Peru brain museum becomes resource on cerebral ailments

Sunday, August 25, 2002

LIMA, Peru -- Pointing to one of the four natural holes we all carry in our brains, Dr. Diana Rivas explained why some of her patients get headaches only when they move their heads to one side.

She suggests the reason is that parasites camped out in the ventricles bump up against the gray matter only some of the time.

The brain Rivas showed is one of 2,786 at the Neurological Sciences Institute's brain museum, a resource for generations of Peruvian medical students and a popular stop for foreign physicians since brain collecting began in 1947.

"The foreign doctors come to see some of the diseases we have here that aren't so common in other parts of the world," said Dr. Adriana Ciudad, who serves as museum curator.

She says it's Latin America's largest collection of diseased brains.

For those unable to make it to Peru, images of about 700 of the museum's brains will go online in late August. The Web launch coincides with the 302nd anniversary of the institute, which is a short cab ride from Lima's historic Plaza Mayor in the poor, decrepit Barrios Altos district.

In the museum's 10-by-10-foot display room, 230 brains fill lunchbox-sized glass cases of formaldehyde on shelves that run from floor to ceiling along three walls. High in the center of the middle wall hangs an oil painting of Dr. Oscar Trelles, the father of Peruvian neuroscience.

An adjoining "brain library" holds the museum's remaining specimens in 2-liter glass jars of formaldehyde on three shelved walls.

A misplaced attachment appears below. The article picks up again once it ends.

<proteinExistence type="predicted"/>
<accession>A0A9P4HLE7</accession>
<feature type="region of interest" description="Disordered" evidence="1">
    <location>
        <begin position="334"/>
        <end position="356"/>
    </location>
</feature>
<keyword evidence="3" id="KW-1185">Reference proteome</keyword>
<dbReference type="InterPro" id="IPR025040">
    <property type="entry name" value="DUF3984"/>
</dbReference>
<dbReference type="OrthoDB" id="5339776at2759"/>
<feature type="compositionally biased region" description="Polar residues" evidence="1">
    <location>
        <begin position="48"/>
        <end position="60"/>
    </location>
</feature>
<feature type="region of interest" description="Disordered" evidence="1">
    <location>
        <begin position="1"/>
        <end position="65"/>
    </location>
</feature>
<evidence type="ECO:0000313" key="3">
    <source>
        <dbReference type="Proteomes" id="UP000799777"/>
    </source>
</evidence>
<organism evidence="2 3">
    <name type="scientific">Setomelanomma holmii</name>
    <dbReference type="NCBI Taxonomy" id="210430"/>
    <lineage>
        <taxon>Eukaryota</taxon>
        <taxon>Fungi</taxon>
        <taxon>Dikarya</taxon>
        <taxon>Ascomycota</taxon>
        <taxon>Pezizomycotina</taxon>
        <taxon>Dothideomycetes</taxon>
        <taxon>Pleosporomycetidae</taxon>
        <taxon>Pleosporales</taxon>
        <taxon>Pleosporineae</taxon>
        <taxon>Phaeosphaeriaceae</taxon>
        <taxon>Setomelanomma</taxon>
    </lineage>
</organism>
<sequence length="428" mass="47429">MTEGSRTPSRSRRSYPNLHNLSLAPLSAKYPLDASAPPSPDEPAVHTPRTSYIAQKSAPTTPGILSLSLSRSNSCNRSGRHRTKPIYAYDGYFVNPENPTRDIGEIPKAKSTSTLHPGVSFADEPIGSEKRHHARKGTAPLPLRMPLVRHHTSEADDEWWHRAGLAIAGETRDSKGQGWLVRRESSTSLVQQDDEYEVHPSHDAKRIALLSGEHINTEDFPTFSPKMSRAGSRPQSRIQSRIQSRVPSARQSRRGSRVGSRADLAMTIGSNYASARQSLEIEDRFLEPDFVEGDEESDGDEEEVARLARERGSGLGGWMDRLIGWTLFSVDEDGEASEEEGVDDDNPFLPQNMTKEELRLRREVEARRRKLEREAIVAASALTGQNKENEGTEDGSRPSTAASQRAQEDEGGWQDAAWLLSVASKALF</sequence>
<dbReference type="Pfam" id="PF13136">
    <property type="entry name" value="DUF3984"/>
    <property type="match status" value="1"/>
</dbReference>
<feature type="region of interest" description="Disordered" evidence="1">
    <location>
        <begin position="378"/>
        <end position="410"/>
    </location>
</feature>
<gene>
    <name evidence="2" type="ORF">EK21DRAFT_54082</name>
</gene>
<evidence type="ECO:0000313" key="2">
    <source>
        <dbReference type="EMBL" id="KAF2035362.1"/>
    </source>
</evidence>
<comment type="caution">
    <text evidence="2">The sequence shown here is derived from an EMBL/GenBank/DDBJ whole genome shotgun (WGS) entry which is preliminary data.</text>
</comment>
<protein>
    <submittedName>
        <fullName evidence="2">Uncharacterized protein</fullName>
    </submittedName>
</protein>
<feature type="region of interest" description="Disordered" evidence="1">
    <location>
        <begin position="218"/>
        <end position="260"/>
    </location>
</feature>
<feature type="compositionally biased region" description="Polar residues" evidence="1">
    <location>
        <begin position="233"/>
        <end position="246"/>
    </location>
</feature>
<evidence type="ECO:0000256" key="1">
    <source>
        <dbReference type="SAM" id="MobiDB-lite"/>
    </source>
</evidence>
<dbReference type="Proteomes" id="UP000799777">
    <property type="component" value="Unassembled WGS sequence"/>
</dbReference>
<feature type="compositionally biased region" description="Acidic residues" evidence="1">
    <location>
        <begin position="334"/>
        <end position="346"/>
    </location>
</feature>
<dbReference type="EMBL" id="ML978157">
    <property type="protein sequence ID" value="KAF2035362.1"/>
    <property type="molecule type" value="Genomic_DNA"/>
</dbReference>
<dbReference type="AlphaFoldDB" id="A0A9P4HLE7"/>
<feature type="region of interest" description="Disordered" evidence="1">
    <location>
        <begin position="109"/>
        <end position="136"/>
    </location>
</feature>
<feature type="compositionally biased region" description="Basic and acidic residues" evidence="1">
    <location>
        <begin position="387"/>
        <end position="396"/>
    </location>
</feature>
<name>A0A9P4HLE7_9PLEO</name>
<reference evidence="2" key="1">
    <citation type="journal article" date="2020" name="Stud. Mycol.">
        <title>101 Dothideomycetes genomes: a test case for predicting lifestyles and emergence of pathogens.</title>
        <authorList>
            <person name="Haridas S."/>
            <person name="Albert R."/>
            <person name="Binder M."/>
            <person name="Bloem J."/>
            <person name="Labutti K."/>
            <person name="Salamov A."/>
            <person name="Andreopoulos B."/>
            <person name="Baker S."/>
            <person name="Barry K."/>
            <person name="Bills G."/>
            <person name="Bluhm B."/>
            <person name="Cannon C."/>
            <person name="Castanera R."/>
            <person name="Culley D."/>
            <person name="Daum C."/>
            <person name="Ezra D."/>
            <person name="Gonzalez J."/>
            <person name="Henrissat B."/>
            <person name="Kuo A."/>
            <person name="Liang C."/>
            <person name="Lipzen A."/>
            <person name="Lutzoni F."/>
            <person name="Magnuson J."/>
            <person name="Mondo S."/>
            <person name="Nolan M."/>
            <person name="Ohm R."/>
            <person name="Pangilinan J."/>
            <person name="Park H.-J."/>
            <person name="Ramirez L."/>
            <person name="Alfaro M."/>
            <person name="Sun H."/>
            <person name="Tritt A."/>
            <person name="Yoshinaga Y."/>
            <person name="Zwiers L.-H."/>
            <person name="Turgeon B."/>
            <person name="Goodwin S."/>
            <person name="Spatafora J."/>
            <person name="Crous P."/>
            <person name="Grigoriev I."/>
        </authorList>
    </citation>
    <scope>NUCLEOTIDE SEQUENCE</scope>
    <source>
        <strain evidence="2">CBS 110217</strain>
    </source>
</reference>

One specimen feared

Rivas' favorite specimen is the one with Creutzfeldt-Jakob disease -- the human form of "mad cow" disease. When medical students dissected it a few months ago, they had to cover the lab with plastic sheeting and don "astronaut" gear to handle the brain, despite its having spent a month in formaldehyde.

"The prion proteins that cause the disease are microscopic and extremely resilient," Rivas said. "Everyone is afraid of that one."

Other preserved brains at the museum have been attacked by amoebas, fungi, meningitis, tuberculosis and 36 types of brain cancer.

In addition to tending the displays, Ciudad leads medical students in weekly dissections in an adjacent lab.

Following a 15-minute review of a patient's medical file, a dozen students correctly diagnosed the museum's most popular specimen -- cysticercosis, a non-intestinal infection caused by pork tapeworm larvae.

Unchecked, the parasites can grow in the brain, leaving it riddled with pencil-wide holes. As with about 40 of the annual student dissections, the diagnosed brain made the museum's collection.

What made this example worthy of inclusion, Rivas pointed out, was the unusual location of the parasite: inside one of the four natural holes, or ventricles, that we all carry around inside of our brains.

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